• 16/07/2024 02:56

PMS: unusual symptoms of premenstrual syndrome

As if a week's worth of bleeding isn't enough, our periods tend to come with a host of other unpleasant symptoms, from painful cramps to mood swings and sugar cravings. But there are other, rather strange symptoms of premenstrual syndrome. You couldn’t even think that they are associated with PMS.

ContentSymptoms of premenstrual syndrome that few people talk about Diarrhea Bags under the eyes Pain in the gums Migraine Sensitive nipples Muscle pain Sensitive or painful skin Classic symptoms of premenstrual syndrome Symptoms of premenstrual syndrome: how to deal with them?

The truth is that the menstrual cycle affects the body in different ways. And the ever-changing influx of hormones can affect just about everything from the digestive system to how we process emotions, WomanEL reports, citing a Stylist source. What can happen to you during this period? Read on to find out.

Symptoms of premenstrual syndrome that few people talk about


We'll just say it: Frequent bowel movements during periods are a reality, and not enough people talk about it. But a 2014 study found that 24% of women also experience premenstrual diarrhea.

This physical side effect is most likely due to increased levels of prostaglandins, which help the body perform functions including muscle contraction. These are helpful during menstruation as they can contract muscle tissue as the uterine lining sheds, but can also cause abdominal cramps, bloating and diarrhea.

You may find that stress or anxiety aggravates this condition . In addition, cravings for fatty foods may increase the likelihood that you will need to go to the toilet more often, so try to eat a balanced diet whenever possible.

Bags under the eyes

Many women experience During menstruation, acne appears or acne worsens. But during the premenstrual phase, you may also look more puffy and tired, especially around the eyes, due to water retention in the body.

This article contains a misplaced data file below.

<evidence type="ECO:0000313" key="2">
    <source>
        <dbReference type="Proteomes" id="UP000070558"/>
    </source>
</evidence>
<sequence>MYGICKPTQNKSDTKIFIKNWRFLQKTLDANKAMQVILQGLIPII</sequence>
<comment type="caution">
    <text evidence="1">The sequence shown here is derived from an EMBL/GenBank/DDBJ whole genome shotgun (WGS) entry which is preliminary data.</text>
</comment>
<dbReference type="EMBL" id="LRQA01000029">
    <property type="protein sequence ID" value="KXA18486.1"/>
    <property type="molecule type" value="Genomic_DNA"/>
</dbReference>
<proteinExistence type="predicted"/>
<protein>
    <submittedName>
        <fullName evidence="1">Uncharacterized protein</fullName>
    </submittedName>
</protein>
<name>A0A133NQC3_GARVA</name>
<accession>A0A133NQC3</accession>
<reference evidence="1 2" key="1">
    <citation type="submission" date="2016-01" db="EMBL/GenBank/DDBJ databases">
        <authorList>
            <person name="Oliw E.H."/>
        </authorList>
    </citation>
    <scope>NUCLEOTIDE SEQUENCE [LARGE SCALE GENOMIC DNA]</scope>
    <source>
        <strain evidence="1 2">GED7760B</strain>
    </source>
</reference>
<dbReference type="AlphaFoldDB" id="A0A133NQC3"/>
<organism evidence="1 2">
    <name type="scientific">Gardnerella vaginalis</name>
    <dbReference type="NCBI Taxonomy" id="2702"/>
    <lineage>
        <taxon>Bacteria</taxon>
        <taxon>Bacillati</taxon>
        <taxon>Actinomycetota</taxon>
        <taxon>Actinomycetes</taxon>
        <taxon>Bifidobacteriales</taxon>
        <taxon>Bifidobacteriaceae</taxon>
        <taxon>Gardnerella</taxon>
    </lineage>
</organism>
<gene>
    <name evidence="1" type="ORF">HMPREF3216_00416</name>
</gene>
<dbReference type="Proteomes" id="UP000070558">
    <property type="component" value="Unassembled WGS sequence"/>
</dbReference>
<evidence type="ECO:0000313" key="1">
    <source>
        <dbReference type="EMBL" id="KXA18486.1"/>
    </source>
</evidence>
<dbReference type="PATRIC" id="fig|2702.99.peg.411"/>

Essentially, changing levels of progesterone and estrogen cause your body to retain water, causing swelling throughout your body. Don't worry, this usually goes away about five days after your period starts.

Pain in the gums

Pain in the gums may be associated with fluctuations in hormone levels. Menstrual gingivitis is inflammation of the gums caused by PMS before menstruation. Higher hormone levels cause more blood flow to the gums, which can make them more sensitive, especially to plaque and bacteria.

You may find that your gums become irritated, sore, swollen, and bleed when brushing or flossing. These symptoms are most common in the last week of the luteal phase (when you typically experience premenstrual symptoms) and should subside during your period.


Migraine is caused by a number of conditions and health problems, but it can be triggered by changes in hormone levels.

A 2009 study published in the journal Therapeutic Advances in Neurological Disorders describes menstrual migraine as a very common and disabling condition that requires specific treatment, so if you're experiencing difficulties, it's definitely worth talking to your doctor about migraines during menstruation.